Step 3- Inspect All the Parts

A faucet aerator looks pretty small and simple in structure. However, this miniature component should not deceive you. It contains several small parts that you will need to pay a detailed look at for possible damage and repairs.

The various parts of a faucet include the aerator body, bushing, screen, washer, mixer, flow restrictor, and outer housing. All these parts have unique functions, and it is the health of each one of them that will determine whether you will only make repairs or replace the entire system.

Step 4- Check for Compatibility

Once you find out that the only solution to your low water pressure is a new faucet you need to plan on buying a new one. And compatibility is the most vital feature to look out for during your shopping experience.

Of course, buying a new faucet aerator is not a walk-in-the-pack. But it is still something that you can easily handle without the assistance of a professional. If you are buying from a physical store, carrying your old aerator could be a good shortcut.

On the other hand, buying online will mean knowing your faucet's model number. Shopping blindly could make you end up with a faucet aerator that will either fail to fit or obliterate your faucet. And who wants to buy a new faucet when an aerator replacement can serve you for a couple of years or so?

Look out for the similarity in both the male and female threading on your old and new aerator. You may also need to look at the types of slots and grooves on the new and the old systems.

Step 5- Clean The Aerator

If you plan to reinstall your old aerator, you will need to clean it before you do so. We have discussed the process of cleaning a faucet aerator here. So, we will not go into the details again.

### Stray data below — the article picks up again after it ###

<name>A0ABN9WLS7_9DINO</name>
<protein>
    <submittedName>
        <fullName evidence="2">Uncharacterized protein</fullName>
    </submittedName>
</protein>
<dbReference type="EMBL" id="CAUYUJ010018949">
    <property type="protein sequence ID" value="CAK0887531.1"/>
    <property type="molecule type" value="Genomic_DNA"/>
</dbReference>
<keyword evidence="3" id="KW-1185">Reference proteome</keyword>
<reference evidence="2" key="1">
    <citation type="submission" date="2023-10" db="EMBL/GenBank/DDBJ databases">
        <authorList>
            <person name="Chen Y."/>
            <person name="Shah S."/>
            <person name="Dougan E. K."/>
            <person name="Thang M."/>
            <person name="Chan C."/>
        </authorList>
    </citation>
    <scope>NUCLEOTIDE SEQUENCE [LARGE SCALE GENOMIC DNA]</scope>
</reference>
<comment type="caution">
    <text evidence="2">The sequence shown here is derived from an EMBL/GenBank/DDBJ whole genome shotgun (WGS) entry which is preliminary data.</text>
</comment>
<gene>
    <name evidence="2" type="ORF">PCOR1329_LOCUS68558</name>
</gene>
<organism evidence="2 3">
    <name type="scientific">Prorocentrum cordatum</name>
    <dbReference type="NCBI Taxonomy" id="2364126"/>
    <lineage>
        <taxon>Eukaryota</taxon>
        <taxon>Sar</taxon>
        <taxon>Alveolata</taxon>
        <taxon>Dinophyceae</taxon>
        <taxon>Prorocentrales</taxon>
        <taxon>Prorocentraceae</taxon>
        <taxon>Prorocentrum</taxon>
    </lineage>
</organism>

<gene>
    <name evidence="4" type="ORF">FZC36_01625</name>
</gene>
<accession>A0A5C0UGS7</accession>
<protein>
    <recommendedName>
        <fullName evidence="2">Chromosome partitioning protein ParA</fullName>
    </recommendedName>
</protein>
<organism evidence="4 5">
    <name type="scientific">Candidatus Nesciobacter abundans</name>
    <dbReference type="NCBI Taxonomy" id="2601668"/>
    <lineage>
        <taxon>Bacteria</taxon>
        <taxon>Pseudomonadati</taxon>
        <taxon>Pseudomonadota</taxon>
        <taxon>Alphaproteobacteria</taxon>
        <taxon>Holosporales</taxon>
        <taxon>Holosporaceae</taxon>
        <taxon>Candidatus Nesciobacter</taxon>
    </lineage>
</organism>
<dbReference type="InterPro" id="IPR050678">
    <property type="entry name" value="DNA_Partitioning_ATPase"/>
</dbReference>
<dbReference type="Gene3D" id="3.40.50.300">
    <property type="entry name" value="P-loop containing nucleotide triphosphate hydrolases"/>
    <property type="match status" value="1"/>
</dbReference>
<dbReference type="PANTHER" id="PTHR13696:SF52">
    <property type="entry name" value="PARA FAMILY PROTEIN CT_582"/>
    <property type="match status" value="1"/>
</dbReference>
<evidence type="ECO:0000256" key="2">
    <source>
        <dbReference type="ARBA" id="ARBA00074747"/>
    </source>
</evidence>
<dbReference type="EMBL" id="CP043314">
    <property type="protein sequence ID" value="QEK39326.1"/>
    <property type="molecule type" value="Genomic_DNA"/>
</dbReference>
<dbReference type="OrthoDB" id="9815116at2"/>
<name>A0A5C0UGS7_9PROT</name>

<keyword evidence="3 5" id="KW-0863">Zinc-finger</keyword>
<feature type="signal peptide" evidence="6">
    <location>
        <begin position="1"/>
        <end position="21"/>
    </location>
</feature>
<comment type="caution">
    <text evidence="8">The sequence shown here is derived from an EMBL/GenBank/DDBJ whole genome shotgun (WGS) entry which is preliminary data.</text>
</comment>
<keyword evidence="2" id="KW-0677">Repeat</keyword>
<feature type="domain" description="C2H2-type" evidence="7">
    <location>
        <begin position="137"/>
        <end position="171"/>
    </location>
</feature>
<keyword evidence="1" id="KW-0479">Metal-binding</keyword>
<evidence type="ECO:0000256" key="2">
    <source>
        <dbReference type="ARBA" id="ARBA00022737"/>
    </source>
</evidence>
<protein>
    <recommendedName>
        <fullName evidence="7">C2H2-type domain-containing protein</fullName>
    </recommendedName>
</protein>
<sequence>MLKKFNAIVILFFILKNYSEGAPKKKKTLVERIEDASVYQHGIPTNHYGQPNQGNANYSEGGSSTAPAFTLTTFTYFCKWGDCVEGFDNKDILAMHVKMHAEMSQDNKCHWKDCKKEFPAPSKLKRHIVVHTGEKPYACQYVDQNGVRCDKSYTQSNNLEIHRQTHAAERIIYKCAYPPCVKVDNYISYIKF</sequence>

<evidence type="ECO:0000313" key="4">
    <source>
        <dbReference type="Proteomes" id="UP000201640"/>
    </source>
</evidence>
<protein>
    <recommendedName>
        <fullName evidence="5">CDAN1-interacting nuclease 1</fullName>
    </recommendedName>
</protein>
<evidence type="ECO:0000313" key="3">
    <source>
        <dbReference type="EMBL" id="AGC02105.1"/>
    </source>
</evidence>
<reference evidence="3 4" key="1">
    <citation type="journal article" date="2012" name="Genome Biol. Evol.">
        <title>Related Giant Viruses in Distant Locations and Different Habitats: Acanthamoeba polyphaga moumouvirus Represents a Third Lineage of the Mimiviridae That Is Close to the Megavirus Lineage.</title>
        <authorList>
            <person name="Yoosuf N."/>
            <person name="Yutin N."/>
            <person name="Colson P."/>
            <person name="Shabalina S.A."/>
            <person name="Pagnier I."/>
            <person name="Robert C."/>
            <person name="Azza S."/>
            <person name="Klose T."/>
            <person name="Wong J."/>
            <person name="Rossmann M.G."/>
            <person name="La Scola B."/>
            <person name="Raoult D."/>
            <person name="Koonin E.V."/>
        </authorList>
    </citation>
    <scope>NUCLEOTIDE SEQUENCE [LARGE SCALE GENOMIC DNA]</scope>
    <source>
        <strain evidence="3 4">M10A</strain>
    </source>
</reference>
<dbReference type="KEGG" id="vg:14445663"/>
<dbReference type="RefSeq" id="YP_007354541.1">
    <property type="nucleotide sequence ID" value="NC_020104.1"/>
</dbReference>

Ensure that you follow the outlined process if you want to make your aerator clean before reinstallation. For newly bought models, wipe off any dust.

Step 6- Dry and Lubricate All Parts

Like nearly all plumbing applications, joining dry parts is highly recommended. So, you can use a dry piece of cloth or towel to dry off your aerator and the tip of the faucet. You can then apply a small amount of lubricant.

You can use a non-hardening silicone-based grease or pump seal lubricant for this purpose. Lubricating the components will help maintain the health of your faucet. Also, lubrication prevents the need to use pliers or heat in the future. When lubricating, only apply a lubricant on parts that will be in contact with each other.

Step 7- Replace A Kitchen Faucet Aerator

Replacing a kitchen faucet aerator is one of the simplest plumbing activities. You may not need to use pliers or any tools. The following steps will come in handy;

  1. Lay a washcloth or a towel on your sink drain.
  2. Flush off both lines by turning on both the cold and hot water controls. The washcloth or piece of the towel will hold any sediments and debris from the pipes.
  3. Screw-in your replacement aerator into the system by hand.
  4. You can leave it that way or opt to fasten it further using a pair of pliers.

Step 8- Test Your System

And finally, you will need to test if your aerator works. You can do this by turning on the hot and cold water lines together in turns. You will see a consistent and controlled flow if you did everything correctly. A good aerator should not show signs of splashing or spraying.

Again, lookout for any signs of water leaking from the corrections. You can tighten the aerator further using your hands or a pair of pliers in case of any. But you need to ensure that you do not overtighten your components.

Final Words

While many faucet aerator service operations often end up in complete replacements, many others do not get that far. Therefore, you will often end up correcting your water flow by unclogging your aerator or changing just a few parts.

But now that this guide addresses how to remove and replace a faucet aerator, you should no longer bear the inconvenience of slow and inconsistent water flow. We, at Kitchen Eminence, now hope that you can handle anything relating to your faucet aerator. We wish you the best of luck.

Reach out to us through the comment box below if you have any concerns about this or related projects.